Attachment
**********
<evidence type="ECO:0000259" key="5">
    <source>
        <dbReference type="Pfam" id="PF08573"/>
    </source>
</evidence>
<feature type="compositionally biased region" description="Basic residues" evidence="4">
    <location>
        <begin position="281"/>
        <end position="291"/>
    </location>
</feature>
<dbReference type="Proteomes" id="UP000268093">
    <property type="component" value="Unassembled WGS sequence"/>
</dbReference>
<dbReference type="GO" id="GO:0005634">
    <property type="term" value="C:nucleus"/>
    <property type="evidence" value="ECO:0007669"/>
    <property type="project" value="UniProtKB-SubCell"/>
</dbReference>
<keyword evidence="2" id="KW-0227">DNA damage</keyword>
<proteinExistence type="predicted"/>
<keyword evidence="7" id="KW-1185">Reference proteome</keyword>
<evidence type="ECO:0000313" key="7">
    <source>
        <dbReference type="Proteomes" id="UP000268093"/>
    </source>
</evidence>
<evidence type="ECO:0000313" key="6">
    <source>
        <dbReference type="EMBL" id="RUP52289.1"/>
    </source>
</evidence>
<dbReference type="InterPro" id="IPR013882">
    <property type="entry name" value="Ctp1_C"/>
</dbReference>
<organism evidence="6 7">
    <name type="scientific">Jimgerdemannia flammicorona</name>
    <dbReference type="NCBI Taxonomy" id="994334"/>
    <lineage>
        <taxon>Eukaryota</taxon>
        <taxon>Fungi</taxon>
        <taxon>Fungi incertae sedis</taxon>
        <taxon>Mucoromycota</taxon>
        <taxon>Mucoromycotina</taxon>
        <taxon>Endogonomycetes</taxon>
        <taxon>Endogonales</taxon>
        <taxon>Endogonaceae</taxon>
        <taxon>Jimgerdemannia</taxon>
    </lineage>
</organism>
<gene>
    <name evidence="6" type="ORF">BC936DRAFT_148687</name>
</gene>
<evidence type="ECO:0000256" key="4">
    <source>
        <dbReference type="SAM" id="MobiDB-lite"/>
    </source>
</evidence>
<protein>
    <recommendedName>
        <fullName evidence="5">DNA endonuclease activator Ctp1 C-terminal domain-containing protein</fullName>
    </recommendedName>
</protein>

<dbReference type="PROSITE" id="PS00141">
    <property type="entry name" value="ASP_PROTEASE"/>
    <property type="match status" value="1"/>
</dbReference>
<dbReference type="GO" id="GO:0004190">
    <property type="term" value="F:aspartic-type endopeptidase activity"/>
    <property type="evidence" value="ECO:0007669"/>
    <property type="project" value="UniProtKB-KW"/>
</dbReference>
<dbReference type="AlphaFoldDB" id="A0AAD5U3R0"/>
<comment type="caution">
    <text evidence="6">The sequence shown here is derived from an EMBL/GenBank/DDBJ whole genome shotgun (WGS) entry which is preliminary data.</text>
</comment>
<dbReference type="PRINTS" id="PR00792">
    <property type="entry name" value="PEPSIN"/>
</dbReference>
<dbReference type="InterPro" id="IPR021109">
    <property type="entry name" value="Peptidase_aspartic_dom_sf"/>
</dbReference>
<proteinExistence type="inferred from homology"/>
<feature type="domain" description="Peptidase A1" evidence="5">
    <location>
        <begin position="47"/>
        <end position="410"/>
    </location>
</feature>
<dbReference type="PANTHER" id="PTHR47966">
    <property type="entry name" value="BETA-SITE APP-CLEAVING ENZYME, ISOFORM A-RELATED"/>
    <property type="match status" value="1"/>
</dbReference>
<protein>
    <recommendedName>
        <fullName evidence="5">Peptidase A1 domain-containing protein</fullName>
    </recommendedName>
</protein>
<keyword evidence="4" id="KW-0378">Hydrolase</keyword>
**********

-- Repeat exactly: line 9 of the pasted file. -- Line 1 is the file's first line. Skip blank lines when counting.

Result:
        <end position="291"/>